Discontentment — The Great Thief of Joy

Via Flickr by user Katie@!. Used under Creative Commons License.

Look around at your life, and take stock of the things you see. Do you take joy in what you have, or only see things that ought to be better?

There’s nothing in life that can’t be evaluated. You can measure up your marriage, your job, your house, your education and your bank account. Insecure folks may often take deep looks at themselves. Are they smart enough? Pretty enough? Athletic enough? Successful enough?

Wealthy enough?

In our hearts, some of us are going to say “No.” Money can make slaves of us by warping our attitudes in various ways, and causing us to see our lives and the world around us in terms that are at odds with the word of God. Sometimes that slavery comes in the form of discontentment.

We live in an amazing world today, one full of opportunity, information and luxury. Modern technology and manufacturing have created a world full of  amazing gadgets, tools, gizmos and toys. We are the most financially blessed generation of people that have ever lived… and the amount of real work that we have to do to accomplish a task is the smallest it’s ever been.

But there’s a downside to all of this money and information. The more money we make, the more we want to make — it has an intoxicating effect like that. And in the information age, where we are obsessed with the lifestyles of rockstars and celebrities, it’s easy to look at the heroes of the modern age and compare ourselves to them. But nobody wins the comparison game. And if we become fixated on what they have, it’s easy to lose sight of what we have, or even to despise it. Focusing on the wealth and success of others breeds discontentment in our hearts.

As the comedian said, “Everything is awesome, and nobody’s happy.”

Discontentment can crop up in many areas of our lives, including our marriages, families and finances. It’s okay to aspire to accomplish great things, but when we begin to disrespect or under-appreciate what we already have, discontentment begins to take root in our hearts. Given its way, this cancer slowly turns us against God. Though we may believe in His provision, we despise the things He has provided: “Johnny has a better car/job/house/wife than I do. Why couldn’t God have given me something like that?”

Continue down that road far enough, and you’ll end up hating the very blessings in your life that are supposed to bring you joy. And you’ll be bitter toward the God who loved you enough to give them to you. If that’s the case in your financial life, money has made a slave of you.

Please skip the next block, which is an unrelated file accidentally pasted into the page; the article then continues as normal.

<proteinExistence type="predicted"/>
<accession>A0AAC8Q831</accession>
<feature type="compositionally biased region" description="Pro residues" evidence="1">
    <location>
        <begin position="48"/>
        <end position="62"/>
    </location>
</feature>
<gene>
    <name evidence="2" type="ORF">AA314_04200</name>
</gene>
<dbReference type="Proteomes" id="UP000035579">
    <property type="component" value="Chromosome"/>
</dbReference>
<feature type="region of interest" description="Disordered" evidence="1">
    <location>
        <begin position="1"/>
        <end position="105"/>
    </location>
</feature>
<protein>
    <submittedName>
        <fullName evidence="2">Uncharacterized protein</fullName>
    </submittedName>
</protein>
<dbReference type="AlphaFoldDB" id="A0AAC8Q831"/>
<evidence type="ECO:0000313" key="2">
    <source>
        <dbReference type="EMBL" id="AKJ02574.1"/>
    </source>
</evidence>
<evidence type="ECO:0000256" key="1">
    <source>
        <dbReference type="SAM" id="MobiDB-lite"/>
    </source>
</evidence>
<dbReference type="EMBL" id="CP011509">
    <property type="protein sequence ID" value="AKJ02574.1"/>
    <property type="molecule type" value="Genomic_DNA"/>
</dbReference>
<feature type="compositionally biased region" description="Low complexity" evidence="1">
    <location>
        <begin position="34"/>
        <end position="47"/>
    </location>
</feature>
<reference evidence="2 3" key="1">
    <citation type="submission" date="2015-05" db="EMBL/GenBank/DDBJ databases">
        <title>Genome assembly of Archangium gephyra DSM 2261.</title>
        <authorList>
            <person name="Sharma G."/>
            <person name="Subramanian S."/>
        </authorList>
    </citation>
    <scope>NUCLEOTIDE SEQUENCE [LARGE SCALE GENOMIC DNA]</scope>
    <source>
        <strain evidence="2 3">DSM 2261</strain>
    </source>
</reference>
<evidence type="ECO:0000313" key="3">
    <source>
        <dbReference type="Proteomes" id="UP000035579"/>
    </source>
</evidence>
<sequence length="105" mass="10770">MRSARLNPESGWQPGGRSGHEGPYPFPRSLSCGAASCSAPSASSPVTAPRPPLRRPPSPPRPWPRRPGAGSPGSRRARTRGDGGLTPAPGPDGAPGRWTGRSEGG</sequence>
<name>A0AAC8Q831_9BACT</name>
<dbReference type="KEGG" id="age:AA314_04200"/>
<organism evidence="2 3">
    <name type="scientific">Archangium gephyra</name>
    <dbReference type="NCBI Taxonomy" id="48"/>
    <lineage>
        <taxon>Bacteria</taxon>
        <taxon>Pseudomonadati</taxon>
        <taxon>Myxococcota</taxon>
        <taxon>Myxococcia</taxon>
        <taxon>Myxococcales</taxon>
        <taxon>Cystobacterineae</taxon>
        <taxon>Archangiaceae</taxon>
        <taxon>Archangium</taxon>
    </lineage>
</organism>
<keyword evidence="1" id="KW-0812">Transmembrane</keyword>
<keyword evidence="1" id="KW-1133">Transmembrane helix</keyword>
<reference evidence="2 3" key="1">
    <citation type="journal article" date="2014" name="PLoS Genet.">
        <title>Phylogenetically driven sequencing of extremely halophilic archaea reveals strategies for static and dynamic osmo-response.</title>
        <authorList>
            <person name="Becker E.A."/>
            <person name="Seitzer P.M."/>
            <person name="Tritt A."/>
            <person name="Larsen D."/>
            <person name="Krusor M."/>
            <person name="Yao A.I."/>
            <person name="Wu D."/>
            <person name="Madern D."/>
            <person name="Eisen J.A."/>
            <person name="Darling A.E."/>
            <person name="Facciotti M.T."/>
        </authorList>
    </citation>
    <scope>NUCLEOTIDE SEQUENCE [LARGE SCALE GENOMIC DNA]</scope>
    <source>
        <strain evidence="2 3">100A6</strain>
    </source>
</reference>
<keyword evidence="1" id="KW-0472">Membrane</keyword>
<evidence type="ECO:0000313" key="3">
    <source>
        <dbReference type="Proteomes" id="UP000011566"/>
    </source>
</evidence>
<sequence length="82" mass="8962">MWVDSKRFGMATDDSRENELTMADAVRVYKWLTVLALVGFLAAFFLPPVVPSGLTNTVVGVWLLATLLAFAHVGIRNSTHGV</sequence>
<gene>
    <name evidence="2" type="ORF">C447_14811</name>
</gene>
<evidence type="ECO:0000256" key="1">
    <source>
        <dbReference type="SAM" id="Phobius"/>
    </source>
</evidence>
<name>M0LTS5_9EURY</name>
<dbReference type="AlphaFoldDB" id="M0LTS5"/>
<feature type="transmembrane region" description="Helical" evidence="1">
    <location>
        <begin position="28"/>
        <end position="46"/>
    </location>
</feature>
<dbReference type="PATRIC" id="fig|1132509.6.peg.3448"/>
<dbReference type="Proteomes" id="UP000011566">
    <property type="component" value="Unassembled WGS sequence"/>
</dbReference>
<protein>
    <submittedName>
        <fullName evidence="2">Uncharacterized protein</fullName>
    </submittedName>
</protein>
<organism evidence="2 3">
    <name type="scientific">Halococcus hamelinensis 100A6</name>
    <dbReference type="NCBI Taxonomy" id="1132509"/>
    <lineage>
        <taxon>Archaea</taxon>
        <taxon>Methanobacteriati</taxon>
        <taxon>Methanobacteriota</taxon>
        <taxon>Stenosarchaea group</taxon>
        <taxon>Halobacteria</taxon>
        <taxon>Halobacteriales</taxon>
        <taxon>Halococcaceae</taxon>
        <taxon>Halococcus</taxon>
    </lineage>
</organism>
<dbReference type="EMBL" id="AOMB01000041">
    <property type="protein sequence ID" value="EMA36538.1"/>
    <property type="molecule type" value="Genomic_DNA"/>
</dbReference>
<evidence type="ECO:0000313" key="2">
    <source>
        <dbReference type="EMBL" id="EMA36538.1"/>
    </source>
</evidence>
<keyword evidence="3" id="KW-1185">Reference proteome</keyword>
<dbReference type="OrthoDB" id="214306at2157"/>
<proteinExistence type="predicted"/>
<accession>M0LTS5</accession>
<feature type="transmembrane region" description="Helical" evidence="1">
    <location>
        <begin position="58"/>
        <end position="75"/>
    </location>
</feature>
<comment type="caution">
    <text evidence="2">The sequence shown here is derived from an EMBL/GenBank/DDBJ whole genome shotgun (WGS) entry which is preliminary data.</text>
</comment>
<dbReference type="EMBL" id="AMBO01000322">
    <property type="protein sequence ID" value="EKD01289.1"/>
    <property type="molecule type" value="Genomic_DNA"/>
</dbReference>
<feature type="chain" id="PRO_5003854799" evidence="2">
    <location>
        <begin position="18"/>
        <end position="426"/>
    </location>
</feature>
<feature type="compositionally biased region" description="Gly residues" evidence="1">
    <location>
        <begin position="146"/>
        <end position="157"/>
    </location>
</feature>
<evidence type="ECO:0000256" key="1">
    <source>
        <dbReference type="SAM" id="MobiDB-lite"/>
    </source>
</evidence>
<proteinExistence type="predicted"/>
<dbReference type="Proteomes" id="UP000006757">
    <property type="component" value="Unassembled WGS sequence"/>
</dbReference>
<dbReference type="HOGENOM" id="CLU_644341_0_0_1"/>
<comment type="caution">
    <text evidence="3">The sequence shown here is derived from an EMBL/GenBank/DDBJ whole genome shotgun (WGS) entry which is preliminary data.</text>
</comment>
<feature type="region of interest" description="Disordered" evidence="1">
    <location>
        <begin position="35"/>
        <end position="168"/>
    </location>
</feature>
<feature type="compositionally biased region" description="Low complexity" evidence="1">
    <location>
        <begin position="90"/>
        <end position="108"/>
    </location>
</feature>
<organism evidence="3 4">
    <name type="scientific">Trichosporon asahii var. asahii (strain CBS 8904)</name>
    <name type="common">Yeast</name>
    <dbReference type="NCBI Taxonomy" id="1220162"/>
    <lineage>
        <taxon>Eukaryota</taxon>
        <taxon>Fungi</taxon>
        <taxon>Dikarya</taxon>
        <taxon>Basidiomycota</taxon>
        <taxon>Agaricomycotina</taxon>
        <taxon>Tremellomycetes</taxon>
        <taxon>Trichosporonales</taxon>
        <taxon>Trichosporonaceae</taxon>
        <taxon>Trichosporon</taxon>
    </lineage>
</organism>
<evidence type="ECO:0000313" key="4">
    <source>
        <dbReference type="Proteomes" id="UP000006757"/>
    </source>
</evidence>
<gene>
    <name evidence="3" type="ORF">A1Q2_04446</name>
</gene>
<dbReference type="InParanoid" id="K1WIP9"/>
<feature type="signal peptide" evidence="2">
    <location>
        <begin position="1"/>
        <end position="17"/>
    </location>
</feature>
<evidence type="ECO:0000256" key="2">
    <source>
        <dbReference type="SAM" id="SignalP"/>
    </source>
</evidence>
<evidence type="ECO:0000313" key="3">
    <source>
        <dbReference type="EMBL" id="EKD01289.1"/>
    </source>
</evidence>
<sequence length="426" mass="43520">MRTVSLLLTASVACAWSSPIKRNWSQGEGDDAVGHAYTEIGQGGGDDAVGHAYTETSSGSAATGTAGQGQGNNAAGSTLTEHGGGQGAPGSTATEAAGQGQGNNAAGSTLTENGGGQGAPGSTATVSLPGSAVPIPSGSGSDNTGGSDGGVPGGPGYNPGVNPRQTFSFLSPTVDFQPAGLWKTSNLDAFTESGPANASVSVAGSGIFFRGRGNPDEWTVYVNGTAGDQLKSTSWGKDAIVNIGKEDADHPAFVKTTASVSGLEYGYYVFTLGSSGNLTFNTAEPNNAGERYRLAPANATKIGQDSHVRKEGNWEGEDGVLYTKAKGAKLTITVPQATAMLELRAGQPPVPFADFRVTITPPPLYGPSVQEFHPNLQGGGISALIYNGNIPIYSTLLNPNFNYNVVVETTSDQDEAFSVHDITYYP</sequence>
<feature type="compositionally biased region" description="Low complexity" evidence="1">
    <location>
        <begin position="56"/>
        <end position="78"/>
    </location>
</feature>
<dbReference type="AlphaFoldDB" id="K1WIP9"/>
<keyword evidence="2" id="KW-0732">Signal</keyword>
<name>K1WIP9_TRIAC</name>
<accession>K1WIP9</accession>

Discontentment is the great thief of joy. To take back what we’ve lost, we have to turn that discontent heart into a thankful one. Thankfulness helps us to see that the blessings God has given us are His best. And it sets us free from the spirit that strives to always have more, hoping that the next thing we acquire will be enough.

The writer of Hebrews had it figured out. Check out Hebrews 13:5:

 Keep your lives free from the love of money and be content with what you have, because God has said,

“Never will I leave you;
never will I forsake you.

The eternal promises that we have in Christ are much greater than any possession or trophy we could have on this earth. Set your eyes on those things, and you’ll being to see the blessings of this life as well.




  1. […] slavery creeps in via false ideas and wrong attitudes: We compare ourselves to others; we become discontent; we let money tell us who we are; we trust in our finances more than we trust in God. You think […]

  2. […] possessions are tricky — if we’re not careful, things like greed, debt, envy and discontentment can make slaves of us. In this series, we’ve seen how some of those character traits have […]

  3. […] in slavery. A thankful heart isn’t stingy, greedy or envious. Thankfulness is the antidote to discontentment, and  frees us from false identity, false motivations and a false poverty […]

  4. […] make us envious of others, cause us to constantly compare ourselves to people around us, and even make us discontent with the things that God has blessed us with. But our identities are much more than money; in order […]

  5. […] this can happen. Some are obvious, like greed and debt. Others are more subtle, like the slavery of discontentment or false expectations. Pride falls in this second category. When we find ourselves making financial […]

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